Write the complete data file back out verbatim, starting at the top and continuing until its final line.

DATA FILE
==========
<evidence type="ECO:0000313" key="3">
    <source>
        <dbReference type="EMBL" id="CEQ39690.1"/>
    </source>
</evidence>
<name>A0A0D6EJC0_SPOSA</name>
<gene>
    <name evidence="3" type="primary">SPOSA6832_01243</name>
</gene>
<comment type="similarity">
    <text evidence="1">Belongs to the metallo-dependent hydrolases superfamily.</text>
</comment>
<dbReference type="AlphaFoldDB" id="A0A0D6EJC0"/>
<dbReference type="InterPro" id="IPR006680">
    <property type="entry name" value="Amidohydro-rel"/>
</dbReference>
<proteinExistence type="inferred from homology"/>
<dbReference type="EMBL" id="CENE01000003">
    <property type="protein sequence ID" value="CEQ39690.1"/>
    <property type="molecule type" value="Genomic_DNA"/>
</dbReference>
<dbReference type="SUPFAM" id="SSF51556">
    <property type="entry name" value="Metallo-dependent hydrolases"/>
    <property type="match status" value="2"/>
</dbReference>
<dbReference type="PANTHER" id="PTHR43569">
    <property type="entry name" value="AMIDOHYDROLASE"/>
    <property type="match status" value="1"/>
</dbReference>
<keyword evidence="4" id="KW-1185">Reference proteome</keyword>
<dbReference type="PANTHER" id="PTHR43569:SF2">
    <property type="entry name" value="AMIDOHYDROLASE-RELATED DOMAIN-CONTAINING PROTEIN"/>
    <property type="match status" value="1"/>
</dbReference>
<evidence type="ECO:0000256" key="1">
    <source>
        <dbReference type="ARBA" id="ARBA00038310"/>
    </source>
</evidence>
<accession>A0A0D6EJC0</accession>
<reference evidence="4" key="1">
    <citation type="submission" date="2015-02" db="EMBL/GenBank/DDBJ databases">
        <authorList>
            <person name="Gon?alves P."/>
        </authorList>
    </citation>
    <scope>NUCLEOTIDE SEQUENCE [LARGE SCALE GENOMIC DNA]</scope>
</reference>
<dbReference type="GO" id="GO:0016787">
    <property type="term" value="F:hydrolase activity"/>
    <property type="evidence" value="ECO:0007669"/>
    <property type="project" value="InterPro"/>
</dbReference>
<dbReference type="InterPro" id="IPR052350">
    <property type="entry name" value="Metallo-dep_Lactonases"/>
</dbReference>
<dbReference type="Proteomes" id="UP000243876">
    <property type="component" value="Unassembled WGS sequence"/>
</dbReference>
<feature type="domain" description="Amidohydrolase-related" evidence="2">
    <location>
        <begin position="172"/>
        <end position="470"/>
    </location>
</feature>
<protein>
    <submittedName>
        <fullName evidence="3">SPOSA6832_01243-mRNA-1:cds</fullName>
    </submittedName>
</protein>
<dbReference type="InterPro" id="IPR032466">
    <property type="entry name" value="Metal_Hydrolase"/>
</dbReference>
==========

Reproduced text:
<evidence type="ECO:0000313" key="3">
    <source>
        <dbReference type="EMBL" id="CEQ39690.1"/>
    </source>
</evidence>
<name>A0A0D6EJC0_SPOSA</name>
<gene>
    <name evidence="3" type="primary">SPOSA6832_01243</name>
</gene>
<comment type="similarity">
    <text evidence="1">Belongs to the metallo-dependent hydrolases superfamily.</text>
</comment>
<dbReference type="AlphaFoldDB" id="A0A0D6EJC0"/>
<dbReference type="InterPro" id="IPR006680">
    <property type="entry name" value="Amidohydro-rel"/>
</dbReference>
<proteinExistence type="inferred from homology"/>
<dbReference type="EMBL" id="CENE01000003">
    <property type="protein sequence ID" value="CEQ39690.1"/>
    <property type="molecule type" value="Genomic_DNA"/>
</dbReference>
<dbReference type="SUPFAM" id="SSF51556">
    <property type="entry name" value="Metallo-dependent hydrolases"/>
    <property type="match status" value="2"/>
</dbReference>
<dbReference type="PANTHER" id="PTHR43569">
    <property type="entry name" value="AMIDOHYDROLASE"/>
    <property type="match status" value="1"/>
</dbReference>
<keyword evidence="4" id="KW-1185">Reference proteome</keyword>
<dbReference type="PANTHER" id="PTHR43569:SF2">
    <property type="entry name" value="AMIDOHYDROLASE-RELATED DOMAIN-CONTAINING PROTEIN"/>
    <property type="match status" value="1"/>
</dbReference>
<evidence type="ECO:0000256" key="1">
    <source>
        <dbReference type="ARBA" id="ARBA00038310"/>
    </source>
</evidence>
<accession>A0A0D6EJC0</accession>
<reference evidence="4" key="1">
    <citation type="submission" date="2015-02" db="EMBL/GenBank/DDBJ databases">
        <authorList>
            <person name="Gon?alves P."/>
        </authorList>
    </citation>
    <scope>NUCLEOTIDE SEQUENCE [LARGE SCALE GENOMIC DNA]</scope>
</reference>
<dbReference type="GO" id="GO:0016787">
    <property type="term" value="F:hydrolase activity"/>
    <property type="evidence" value="ECO:0007669"/>
    <property type="project" value="InterPro"/>
</dbReference>
<dbReference type="InterPro" id="IPR052350">
    <property type="entry name" value="Metallo-dep_Lactonases"/>
</dbReference>
<dbReference type="Proteomes" id="UP000243876">
    <property type="component" value="Unassembled WGS sequence"/>
</dbReference>
<feature type="domain" description="Amidohydrolase-related" evidence="2">
    <location>
        <begin position="172"/>
        <end position="470"/>
    </location>
</feature>
<protein>
    <submittedName>
        <fullName evidence="3">SPOSA6832_01243-mRNA-1:cds</fullName>
    </submittedName>
</protein>
<dbReference type="InterPro" id="IPR032466">
    <property type="entry name" value="Metal_Hydrolase"/>
</dbReference>